By editor - 27 December, 2013
Some of those discriminated against live in countries where human rights are guaranteed 'on paper'.
Pope Francis made a heartfelt appeal for persecuted Christians during his address for the feast of St Stephen, the first martyr of the Church.
Speaking ahead of the recitation of the Angelus in St Peter’s Square on Thursday, the Pope told pilgrims, “In martyrdom, violence is conquered by love, death by life.”
Noting that some may think this feast of martyrdom out of place the day after Christmas, the Pope told the faithful that in reality, the Feast of St Stephen “is in full harmony with the profound significance of Christmas.”
“The Church sees in the sacrifice of the martyrs their ‘birth in heaven’”, he said.
Therefore, we celebrate today the ‘nativity’ of Stephen, which in depth springs from the Nativity of Christ. Jesus transforms the death of those who love Him into the dawn of a new life!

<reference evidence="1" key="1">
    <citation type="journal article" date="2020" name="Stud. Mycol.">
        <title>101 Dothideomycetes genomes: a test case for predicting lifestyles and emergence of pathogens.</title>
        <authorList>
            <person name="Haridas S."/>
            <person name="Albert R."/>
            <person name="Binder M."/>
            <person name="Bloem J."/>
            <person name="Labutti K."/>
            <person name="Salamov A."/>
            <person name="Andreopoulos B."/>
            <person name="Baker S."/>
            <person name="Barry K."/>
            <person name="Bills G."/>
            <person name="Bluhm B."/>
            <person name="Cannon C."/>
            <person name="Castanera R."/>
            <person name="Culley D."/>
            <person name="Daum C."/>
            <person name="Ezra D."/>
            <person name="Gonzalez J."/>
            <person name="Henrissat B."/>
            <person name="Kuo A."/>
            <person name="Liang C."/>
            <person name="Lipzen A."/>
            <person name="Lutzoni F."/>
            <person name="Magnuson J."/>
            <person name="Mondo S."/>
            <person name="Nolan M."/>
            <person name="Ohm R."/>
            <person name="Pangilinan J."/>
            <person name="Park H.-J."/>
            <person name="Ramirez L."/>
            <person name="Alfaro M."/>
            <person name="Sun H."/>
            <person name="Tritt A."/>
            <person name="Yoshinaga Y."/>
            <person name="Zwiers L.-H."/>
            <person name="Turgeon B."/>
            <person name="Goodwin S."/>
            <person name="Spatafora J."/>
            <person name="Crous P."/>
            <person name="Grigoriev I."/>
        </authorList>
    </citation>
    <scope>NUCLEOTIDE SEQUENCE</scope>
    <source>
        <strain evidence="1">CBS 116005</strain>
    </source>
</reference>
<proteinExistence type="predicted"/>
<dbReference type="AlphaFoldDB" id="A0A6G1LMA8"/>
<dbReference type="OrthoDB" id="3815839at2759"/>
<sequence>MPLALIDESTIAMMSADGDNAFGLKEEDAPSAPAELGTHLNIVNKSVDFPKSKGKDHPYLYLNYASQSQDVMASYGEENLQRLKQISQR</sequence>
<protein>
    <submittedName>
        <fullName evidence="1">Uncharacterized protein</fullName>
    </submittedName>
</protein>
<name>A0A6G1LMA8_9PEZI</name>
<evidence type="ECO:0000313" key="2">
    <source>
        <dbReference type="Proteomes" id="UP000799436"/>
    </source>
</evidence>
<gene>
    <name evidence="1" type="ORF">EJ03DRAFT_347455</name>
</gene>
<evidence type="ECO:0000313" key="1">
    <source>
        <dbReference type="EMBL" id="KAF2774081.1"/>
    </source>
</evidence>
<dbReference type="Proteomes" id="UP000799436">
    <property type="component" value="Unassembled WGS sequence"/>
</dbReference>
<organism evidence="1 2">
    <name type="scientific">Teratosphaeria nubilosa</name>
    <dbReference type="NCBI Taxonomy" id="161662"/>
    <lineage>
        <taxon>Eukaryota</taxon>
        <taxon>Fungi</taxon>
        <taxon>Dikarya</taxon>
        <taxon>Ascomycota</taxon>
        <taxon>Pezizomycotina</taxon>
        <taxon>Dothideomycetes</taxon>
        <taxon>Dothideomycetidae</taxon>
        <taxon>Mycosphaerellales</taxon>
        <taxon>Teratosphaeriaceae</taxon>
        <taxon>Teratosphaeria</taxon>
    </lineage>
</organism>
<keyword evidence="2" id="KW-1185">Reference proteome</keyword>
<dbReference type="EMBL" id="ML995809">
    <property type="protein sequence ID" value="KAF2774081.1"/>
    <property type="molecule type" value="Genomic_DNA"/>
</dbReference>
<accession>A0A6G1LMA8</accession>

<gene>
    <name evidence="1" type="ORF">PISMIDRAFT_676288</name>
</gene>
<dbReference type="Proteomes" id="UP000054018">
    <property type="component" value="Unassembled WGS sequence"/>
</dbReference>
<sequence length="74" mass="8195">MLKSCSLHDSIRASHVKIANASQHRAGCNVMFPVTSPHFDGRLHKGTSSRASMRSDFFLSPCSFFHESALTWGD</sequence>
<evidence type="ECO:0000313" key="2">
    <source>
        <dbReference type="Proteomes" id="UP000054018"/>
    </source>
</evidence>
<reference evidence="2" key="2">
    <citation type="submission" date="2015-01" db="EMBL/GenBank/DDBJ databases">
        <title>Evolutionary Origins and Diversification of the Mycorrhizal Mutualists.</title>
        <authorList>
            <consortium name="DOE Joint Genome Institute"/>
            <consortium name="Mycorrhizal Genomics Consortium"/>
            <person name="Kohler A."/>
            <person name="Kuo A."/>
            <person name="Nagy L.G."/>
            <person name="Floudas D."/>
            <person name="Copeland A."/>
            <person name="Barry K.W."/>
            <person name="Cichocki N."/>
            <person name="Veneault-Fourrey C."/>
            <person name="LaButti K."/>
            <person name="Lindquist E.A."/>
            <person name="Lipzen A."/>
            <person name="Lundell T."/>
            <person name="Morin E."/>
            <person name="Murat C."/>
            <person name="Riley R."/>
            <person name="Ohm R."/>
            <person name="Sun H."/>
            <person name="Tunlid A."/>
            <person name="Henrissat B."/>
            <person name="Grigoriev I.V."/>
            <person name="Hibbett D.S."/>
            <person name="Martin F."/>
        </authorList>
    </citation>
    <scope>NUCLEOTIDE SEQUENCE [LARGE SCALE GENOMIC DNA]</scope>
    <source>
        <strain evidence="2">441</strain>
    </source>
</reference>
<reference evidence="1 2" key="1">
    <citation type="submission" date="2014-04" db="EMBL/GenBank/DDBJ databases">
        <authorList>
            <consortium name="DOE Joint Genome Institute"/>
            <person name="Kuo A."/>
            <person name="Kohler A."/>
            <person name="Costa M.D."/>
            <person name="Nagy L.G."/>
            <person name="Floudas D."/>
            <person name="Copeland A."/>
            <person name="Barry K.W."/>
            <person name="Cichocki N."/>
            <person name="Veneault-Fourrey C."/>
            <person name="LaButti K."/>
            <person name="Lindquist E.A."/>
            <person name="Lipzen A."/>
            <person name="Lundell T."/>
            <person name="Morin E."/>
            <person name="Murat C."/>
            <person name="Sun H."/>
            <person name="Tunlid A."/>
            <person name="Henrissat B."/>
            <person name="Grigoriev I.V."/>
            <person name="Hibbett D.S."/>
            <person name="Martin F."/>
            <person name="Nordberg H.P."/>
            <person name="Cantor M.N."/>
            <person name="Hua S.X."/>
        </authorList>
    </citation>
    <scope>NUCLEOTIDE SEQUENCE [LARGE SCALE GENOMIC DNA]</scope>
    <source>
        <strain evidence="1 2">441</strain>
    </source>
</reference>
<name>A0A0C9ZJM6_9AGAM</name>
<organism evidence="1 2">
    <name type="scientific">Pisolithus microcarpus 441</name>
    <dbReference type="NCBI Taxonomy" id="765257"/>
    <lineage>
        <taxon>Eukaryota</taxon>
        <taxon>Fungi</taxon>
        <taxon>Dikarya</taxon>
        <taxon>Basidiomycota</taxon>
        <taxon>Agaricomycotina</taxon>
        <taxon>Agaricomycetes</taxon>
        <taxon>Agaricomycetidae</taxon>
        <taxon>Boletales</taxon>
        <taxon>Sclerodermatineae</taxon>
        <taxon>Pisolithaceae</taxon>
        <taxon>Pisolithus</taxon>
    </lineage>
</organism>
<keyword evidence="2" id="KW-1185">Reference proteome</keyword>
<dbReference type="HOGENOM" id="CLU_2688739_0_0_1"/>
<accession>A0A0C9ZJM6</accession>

The memory of St Stephen’s death, he continued, dissolves the false, fairy tale image of Christmas. His death is a reminder that divine salvation passes “through the narrow door of the Cross.”
Pope Francis then prayed for those discriminated against for giving witness to Christ in the world.
“I am sure that, unfortunately, they are more numerous today than in the early days of the Church. There are so many!” he exclaimed.
Religious persecution, he noted, occurs not only in countries where freedom is not guaranteed, but also in countries where human rights are guaranteed ‘on paper’.
“For a Christian, this is not surprising, because Jesus foretold it as an opportunity to give witness. However, on the civil level, injustice must be denounced and eliminated,” he said.
Prior to the recitation of the Angelus, Pope Francis led the faithful gathered in a moment of silent prayer followed by a Hail Mary for those suffering religious persecution in the world.